Subject: Re: sysv ps(1) implementation [was: ps(1) sysv silliness]
To: NetBSD Userlevel Technical Discussion List <>
From: Greywolf <>
List: tech-userlevel
Date: 06/08/2000 17:37:18
On Thu, 8 Jun 2000, Greg A. Woods wrote:

[mv/ln/cp linked; okay it was those three...]
[mkdir/mknod not; i remember now it was that mkdir had to be setuid
 because the _rename_ call hadn't been implemented yet, that was it!
 so mkdir was, more or less (modulo GC and error checking)

	char *cp;
	link(path, cp = strspl(path, "/."));
	link(getcwd(), cp = strspl(path, "/.."));
# (I think they were all separate in 4.2BSD too, but I've only the
# AT&T-free 4.3 distributions online at the moment.)

Yes, they were separate in BSD.

# Note how small those programs are too!  ;-)  And note that V7 had more
# error checking in mv.c than sysIII.


# > In the above cases, it makes a LOT of sense to have the hooks
# > in a single binary, otherwise code is duplicated, space is wasted,
# > cache is lost (if you think cache isn't important, you have never had
# > to run a shell script which did a lot of chown/chgrp and other linked-
# > binary stuff on a BIG tree or a lot of files, and you had the script
# > handy but no time to write another one).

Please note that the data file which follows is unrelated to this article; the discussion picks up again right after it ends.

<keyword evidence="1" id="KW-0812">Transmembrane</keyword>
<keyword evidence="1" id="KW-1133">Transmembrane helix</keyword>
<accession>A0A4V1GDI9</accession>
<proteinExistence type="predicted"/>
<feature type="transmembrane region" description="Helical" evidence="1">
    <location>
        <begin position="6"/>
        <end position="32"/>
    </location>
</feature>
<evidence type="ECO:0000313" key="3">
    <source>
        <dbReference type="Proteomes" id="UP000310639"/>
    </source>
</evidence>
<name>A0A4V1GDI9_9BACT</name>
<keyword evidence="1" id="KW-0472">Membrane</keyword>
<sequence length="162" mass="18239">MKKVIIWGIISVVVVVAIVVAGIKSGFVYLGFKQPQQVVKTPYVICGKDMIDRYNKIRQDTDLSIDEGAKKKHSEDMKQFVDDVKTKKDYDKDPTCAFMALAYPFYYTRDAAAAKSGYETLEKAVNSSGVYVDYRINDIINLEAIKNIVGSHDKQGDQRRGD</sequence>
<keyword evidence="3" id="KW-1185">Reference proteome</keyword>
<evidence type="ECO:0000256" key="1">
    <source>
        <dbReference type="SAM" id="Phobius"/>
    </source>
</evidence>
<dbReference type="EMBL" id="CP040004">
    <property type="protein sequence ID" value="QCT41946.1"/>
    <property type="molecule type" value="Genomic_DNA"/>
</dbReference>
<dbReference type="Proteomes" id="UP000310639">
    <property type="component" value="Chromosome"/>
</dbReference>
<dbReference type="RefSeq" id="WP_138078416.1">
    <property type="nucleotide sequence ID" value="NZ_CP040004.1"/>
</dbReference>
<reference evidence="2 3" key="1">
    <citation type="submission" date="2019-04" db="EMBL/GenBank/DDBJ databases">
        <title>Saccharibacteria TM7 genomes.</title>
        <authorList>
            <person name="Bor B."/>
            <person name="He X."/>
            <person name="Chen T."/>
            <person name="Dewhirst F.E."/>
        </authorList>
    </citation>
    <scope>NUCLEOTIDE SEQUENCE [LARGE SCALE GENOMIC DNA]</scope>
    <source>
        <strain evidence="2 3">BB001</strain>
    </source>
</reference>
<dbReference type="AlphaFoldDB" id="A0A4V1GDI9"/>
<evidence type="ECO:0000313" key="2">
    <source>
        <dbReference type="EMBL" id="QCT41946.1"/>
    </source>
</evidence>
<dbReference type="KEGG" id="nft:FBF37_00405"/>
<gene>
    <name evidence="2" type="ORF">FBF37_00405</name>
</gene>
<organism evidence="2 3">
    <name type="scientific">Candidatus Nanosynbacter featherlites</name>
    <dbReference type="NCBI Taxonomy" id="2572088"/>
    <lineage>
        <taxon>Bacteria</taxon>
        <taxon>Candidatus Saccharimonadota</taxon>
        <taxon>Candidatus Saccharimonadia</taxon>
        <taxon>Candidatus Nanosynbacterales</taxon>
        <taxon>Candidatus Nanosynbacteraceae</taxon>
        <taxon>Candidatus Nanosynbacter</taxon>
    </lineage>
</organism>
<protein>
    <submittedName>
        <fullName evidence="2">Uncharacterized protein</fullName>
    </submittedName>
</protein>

# There are at least two kinds of code sharing and I really do not like
# the one you describe above where everything is linked together.  If I
# wanted that then I'd run some big monolithic system (like Multics! ;-).

I didn't say that EVERYTHING should be linked, but if the operations are
_similar enough_, they should be linked.

Would you, for example, have a separate program to handle symbolic links?

Would you write chown and chgrp to be separate programs?

I'd keep cp/mv/rm separate, obviously.

But there are places where code sharing makes sense.

# Shared libraries are bad enough but shared static binaries are horrid
# hacks suitable only for extreme situations like the boot floppy or
# embedded systems!

"Shared libraries are bad enough."  And you say *I* resist progress?!?

I think shared libs are saving us from overrunning disks and memory.

BSD: The cure for the common OS.